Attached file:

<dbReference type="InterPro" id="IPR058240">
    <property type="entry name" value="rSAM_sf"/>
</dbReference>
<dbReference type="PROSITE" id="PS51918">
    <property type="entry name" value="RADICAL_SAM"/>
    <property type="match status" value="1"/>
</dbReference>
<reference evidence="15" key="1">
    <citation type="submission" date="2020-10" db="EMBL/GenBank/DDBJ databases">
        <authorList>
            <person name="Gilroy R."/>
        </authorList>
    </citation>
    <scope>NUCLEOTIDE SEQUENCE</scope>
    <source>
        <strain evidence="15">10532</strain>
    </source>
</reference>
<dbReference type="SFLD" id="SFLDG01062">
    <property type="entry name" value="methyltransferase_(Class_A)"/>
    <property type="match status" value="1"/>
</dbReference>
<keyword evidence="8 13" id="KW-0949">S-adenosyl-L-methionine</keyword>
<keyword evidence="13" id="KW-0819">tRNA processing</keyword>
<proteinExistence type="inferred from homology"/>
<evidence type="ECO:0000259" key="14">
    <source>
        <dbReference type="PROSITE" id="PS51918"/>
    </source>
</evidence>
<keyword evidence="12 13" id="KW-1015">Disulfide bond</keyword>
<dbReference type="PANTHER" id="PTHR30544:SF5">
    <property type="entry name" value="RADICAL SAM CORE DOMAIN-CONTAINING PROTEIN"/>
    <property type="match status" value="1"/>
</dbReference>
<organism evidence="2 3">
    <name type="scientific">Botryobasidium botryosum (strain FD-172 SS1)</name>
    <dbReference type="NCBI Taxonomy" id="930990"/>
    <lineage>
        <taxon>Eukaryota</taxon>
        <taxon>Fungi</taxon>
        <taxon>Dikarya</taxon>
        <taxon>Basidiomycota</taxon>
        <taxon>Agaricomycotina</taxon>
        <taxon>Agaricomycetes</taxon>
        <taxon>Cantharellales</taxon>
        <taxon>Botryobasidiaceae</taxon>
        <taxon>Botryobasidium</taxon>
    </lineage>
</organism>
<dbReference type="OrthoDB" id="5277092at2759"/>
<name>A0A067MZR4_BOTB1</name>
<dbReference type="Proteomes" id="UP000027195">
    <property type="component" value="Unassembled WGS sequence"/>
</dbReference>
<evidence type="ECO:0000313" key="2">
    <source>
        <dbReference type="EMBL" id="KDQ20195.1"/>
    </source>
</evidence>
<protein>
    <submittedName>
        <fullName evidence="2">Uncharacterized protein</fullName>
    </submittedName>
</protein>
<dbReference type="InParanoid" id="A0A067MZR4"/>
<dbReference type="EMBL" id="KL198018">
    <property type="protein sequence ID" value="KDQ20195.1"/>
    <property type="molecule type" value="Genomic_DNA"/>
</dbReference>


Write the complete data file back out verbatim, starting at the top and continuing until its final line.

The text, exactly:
<dbReference type="InterPro" id="IPR058240">
    <property type="entry name" value="rSAM_sf"/>
</dbReference>
<dbReference type="PROSITE" id="PS51918">
    <property type="entry name" value="RADICAL_SAM"/>
    <property type="match status" value="1"/>
</dbReference>
<reference evidence="15" key="1">
    <citation type="submission" date="2020-10" db="EMBL/GenBank/DDBJ databases">
        <authorList>
            <person name="Gilroy R."/>
        </authorList>
    </citation>
    <scope>NUCLEOTIDE SEQUENCE</scope>
    <source>
        <strain evidence="15">10532</strain>
    </source>
</reference>
<dbReference type="SFLD" id="SFLDG01062">
    <property type="entry name" value="methyltransferase_(Class_A)"/>
    <property type="match status" value="1"/>
</dbReference>
<keyword evidence="8 13" id="KW-0949">S-adenosyl-L-methionine</keyword>
<keyword evidence="13" id="KW-0819">tRNA processing</keyword>
<proteinExistence type="inferred from homology"/>
<evidence type="ECO:0000259" key="14">
    <source>
        <dbReference type="PROSITE" id="PS51918"/>
    </source>
</evidence>
<keyword evidence="12 13" id="KW-1015">Disulfide bond</keyword>
<dbReference type="PANTHER" id="PTHR30544:SF5">
    <property type="entry name" value="RADICAL SAM CORE DOMAIN-CONTAINING PROTEIN"/>
    <property type="match status" value="1"/>
</dbReference>
<organism evidence="2 3">
    <name type="scientific">Botryobasidium botryosum (strain FD-172 SS1)</name>
    <dbReference type="NCBI Taxonomy" id="930990"/>
    <lineage>
        <taxon>Eukaryota</taxon>
        <taxon>Fungi</taxon>
        <taxon>Dikarya</taxon>
        <taxon>Basidiomycota</taxon>
        <taxon>Agaricomycotina</taxon>
        <taxon>Agaricomycetes</taxon>
        <taxon>Cantharellales</taxon>
        <taxon>Botryobasidiaceae</taxon>
        <taxon>Botryobasidium</taxon>
    </lineage>
</organism>
<dbReference type="OrthoDB" id="5277092at2759"/>
<name>A0A067MZR4_BOTB1</name>
<dbReference type="Proteomes" id="UP000027195">
    <property type="component" value="Unassembled WGS sequence"/>
</dbReference>
<evidence type="ECO:0000313" key="2">
    <source>
        <dbReference type="EMBL" id="KDQ20195.1"/>
    </source>
</evidence>
<protein>
    <submittedName>
        <fullName evidence="2">Uncharacterized protein</fullName>
    </submittedName>
</protein>
<dbReference type="InParanoid" id="A0A067MZR4"/>
<dbReference type="EMBL" id="KL198018">
    <property type="protein sequence ID" value="KDQ20195.1"/>
    <property type="molecule type" value="Genomic_DNA"/>
</dbReference>